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[I always considered Metal Gear Sold something of an action/suspense/horror game…and it looks like I’m not the only one! Sir Charles of Shred takes us through his childhood in having to face his fears through three key games he experienced on the original PlayStation. It’s okay, bud, Psycho Mantis freaked me the hell out – how did he know what I was doing?! Get your work featured by Destructoid by participating in this month’s spooptacular Bloggers Wanted prompt. You’ve still got a few days to participate! – Wes]
When I think of true fear in video games, I think of the original PlayStation.
Growing up as a Nintendo kid could not have prepared me for the PlayStation when I got one for Christmas in 1998. Everything about Sony’s gaming machine was decidedly different than my previous systems. The graphics were different, the cartridges turned into CDs, and unbeknownst to me, a dramatic tonal shift occurred in my gaming sensibilities.
One of the more fortunate things about my childhood was that I was able to have a PlayStation and an N64 at the same time. I had the N64 all week at my mom’s house, and when I would see my dad on the weekends I would be able to play on the Sony PlayStation. Only being able to play PlayStation on weekends really added to the mystique; more solitary single player experiences were at my disposal, and every time I got to play a game, the feeling was that of an event. At home, in the glow of a big CRT, I was experiencing games like I never had before. The first game to really give me a wake up call was Metal Gear Solid.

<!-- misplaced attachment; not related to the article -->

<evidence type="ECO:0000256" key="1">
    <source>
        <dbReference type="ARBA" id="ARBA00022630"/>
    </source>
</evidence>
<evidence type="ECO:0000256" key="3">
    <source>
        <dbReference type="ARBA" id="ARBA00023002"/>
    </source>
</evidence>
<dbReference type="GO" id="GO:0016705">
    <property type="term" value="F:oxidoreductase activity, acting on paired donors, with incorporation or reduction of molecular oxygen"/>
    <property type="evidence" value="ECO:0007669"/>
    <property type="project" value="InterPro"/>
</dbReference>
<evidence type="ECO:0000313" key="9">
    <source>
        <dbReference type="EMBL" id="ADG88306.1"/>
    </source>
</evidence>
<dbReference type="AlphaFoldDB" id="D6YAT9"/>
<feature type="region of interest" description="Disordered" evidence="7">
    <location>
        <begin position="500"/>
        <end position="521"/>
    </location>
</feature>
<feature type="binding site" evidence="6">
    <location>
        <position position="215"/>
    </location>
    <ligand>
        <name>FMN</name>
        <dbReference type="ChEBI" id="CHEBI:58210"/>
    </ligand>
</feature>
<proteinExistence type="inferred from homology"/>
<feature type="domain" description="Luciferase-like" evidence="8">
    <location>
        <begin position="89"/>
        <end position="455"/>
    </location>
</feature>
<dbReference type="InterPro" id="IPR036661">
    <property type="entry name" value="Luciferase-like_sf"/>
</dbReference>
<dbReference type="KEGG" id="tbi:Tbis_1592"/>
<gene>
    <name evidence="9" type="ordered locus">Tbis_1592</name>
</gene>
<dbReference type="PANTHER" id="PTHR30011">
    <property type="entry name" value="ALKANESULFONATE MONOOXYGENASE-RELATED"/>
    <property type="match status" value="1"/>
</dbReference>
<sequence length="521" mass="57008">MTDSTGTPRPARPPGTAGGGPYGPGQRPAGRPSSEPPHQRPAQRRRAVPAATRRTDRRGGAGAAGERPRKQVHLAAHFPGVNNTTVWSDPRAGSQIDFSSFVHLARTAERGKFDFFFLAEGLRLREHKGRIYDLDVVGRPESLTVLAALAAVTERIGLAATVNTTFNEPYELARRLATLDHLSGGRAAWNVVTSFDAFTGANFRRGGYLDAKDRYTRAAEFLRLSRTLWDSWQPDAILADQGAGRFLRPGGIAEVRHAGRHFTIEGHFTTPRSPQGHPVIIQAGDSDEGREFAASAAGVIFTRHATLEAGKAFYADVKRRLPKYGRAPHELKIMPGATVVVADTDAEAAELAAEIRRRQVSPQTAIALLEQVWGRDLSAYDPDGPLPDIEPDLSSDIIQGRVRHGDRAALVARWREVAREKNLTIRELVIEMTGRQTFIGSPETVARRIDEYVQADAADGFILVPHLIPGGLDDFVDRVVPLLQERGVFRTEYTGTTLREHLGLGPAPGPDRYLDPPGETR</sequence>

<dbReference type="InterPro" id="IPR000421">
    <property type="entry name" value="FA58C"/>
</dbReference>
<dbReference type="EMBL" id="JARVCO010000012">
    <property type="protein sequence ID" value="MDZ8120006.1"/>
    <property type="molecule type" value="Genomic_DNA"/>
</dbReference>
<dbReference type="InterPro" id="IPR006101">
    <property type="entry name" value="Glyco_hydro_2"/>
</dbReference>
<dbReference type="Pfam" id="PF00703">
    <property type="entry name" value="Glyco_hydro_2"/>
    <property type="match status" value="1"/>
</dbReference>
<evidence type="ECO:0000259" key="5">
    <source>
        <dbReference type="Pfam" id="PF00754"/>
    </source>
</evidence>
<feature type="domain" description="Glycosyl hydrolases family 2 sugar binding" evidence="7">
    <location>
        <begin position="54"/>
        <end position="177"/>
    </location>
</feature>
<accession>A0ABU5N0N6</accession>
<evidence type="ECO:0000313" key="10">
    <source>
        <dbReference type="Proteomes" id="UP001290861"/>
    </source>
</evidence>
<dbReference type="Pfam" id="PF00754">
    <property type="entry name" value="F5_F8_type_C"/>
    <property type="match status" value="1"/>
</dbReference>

Metal Gear Solid was the game that first made me feel fear – a feeling I hadn’t gotten from any video game until that point. The alert music and just the overall tension of trying to sneak around were enough to have me hooked. When Psycho Mantis pulled the “HIDEO” trick, I was terrified. My curiosity was the only thing keeping me going. Frankly, I hadn’t seen anything like MGS, and I knew the only way to see more was to keep going. Letting my dad know I was scared would have jeopardized him buying me M-rated games in the future, a situation I’m sure many kids of that era had been in.
Hideo Kojima’s PlayStation epic kept scaring me the whole way through. The trail of blood left by Ninja down that hallway was a visceral thrill that left young Shredder awestruck. When Ocelot told me my turbo controller wouldn’t work, and that my physical gaming skills were the only things keeping me from life or death, terror filled my heart. After some perseverance, I was able to get through the torture sequence. Getting past Ocelot eventually led to the moment that Otacon let me in on a secret: The four people that stole the stealth camo were in the elevator with me the whole time!
My reaction at the time was akin to the following lyrics from Michael Jackson’s “Thriller”: “You try to scream/but terror takes the sound before you make it.” In a panic, I was somehow able to beat this part on the first try, and for the first time, I actually had to shut the game off after a sequence – the intensity was too much for a young shredder to handle. If I didn’t get through that part on the first try, I don’t know if I would have been able to get through it at all. Beating MGS was one of my proudest gaming achievements at the time, due in large part to my own willpower. While other games had tested my skill, none of them pushed me to fight my own fears quite the way this one did.